Personal review of Corporate Research Forum Conference in Prague Oct 12th to 14th

Foto von Boris GattineauActually, I always was an opponent of major meetings and conferences, because the presentations are usually just a buzzword summary and everybody wants to sell and nobody wants to buy. So a waste of time for everyone. CRF Prague converted my opinion! It was an excellent mixture of lectures, practical exercises and discussions in small panels.
According to conferences title “– An Uncertain World: Planning for 2025 and beyond” references to day to day problems in HR (new engagement models, future or pensions systems…) were not actively addressed. Rather the challenges for leadership for the next 8 to 10 years were touched.  Here are some highlights of the very colorful and inspiring presentations and speeches:

Computer Technology: Processor performance and communication capacities will continue to grow as before. We are just at the beginning of digitization and networking. We will see the rise of the connected things and sensors will change our lives. Virtual and augmented reality will not only change Pokémon’s lives.
Economy / Politics: Asia will become more dominant. The EU will get weaker and Brexit will have a strong impact. America is an economic and military powerhouse; its politics lie in shambles. Russia is weak and basically a nasty, global rioter.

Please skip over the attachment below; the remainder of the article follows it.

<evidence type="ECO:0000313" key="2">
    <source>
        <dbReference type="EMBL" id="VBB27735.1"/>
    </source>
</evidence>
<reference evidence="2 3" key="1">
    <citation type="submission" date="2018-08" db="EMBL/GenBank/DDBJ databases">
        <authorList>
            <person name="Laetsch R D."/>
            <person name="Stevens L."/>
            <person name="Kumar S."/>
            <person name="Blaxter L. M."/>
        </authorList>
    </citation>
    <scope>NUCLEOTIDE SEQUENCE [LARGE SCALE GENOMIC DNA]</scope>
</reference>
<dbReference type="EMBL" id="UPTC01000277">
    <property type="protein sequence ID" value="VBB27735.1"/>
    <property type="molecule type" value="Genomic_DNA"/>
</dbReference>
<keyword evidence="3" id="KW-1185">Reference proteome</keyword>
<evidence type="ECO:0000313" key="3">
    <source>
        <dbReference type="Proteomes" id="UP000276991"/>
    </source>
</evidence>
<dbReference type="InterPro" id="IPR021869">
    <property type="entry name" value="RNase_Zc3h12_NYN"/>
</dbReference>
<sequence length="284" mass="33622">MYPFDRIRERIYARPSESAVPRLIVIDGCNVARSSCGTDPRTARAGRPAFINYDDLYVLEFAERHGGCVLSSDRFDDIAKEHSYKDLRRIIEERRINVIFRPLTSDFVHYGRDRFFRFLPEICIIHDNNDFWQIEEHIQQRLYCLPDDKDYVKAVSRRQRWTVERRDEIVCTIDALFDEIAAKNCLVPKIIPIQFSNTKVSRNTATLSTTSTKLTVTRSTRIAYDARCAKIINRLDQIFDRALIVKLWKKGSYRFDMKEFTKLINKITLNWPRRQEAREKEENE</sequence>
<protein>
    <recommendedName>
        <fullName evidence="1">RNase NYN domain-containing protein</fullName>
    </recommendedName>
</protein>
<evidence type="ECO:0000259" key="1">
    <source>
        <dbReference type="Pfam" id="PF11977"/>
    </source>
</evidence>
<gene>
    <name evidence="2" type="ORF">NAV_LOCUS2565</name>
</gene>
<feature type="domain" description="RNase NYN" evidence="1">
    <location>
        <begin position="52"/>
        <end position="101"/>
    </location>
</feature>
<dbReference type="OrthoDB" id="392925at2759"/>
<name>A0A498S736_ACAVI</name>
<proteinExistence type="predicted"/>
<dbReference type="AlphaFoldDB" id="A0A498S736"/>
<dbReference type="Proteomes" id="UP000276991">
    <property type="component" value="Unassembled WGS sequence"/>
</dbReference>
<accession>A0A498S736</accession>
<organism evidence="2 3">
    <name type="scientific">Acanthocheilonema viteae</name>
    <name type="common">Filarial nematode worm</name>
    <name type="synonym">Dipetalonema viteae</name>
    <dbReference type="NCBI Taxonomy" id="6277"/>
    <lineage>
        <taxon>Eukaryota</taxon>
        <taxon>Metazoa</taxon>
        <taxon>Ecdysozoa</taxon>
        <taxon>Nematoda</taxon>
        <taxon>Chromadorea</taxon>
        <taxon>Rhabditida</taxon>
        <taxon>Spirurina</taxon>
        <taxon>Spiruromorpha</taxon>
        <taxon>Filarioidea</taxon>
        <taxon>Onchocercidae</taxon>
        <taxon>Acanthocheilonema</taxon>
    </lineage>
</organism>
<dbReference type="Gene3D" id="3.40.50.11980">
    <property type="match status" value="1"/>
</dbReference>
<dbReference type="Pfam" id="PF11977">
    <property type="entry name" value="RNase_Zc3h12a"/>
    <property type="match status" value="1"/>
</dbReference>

Society: The social schism between digital winners, investors and the rest of the society will grow. Automation and robotics will make many jobs redundant and further increase social tensions. The phenomenon of “Angry people” will become a significant force virtually everywhere.
However, advances in technology, science and global cooperation will increase life expectancy and further reduce the number of people in extreme poverty. So there are also a lot of things to look up to.
The speakers blessed with experience, data and self-confidence all refrained from given tangible prognosis: So big is the change to be expected!

In addition to the content, didactics and methodological aspects were also exciting:
– The participants sat around 40 tables, so that one could always return from the big stage to a small group and discuss fruitfully.
– Presentations were used by many speakers. However, these either showed facts in the form of graphics or key visuals to underline the message -> the focus was not on the chart, but rather on the message.
– Although the event included a small fair with stands from the conference sponsors, the spirit was coined by level headedness and friendly networking between participants, speakers and the CRF-team.

Please find attached a video by one of the speaker. Prof Ian Goldin (former economic advisor to Nelson Mandela) talks about the global economy and shows how we can learn from the Renaissance:

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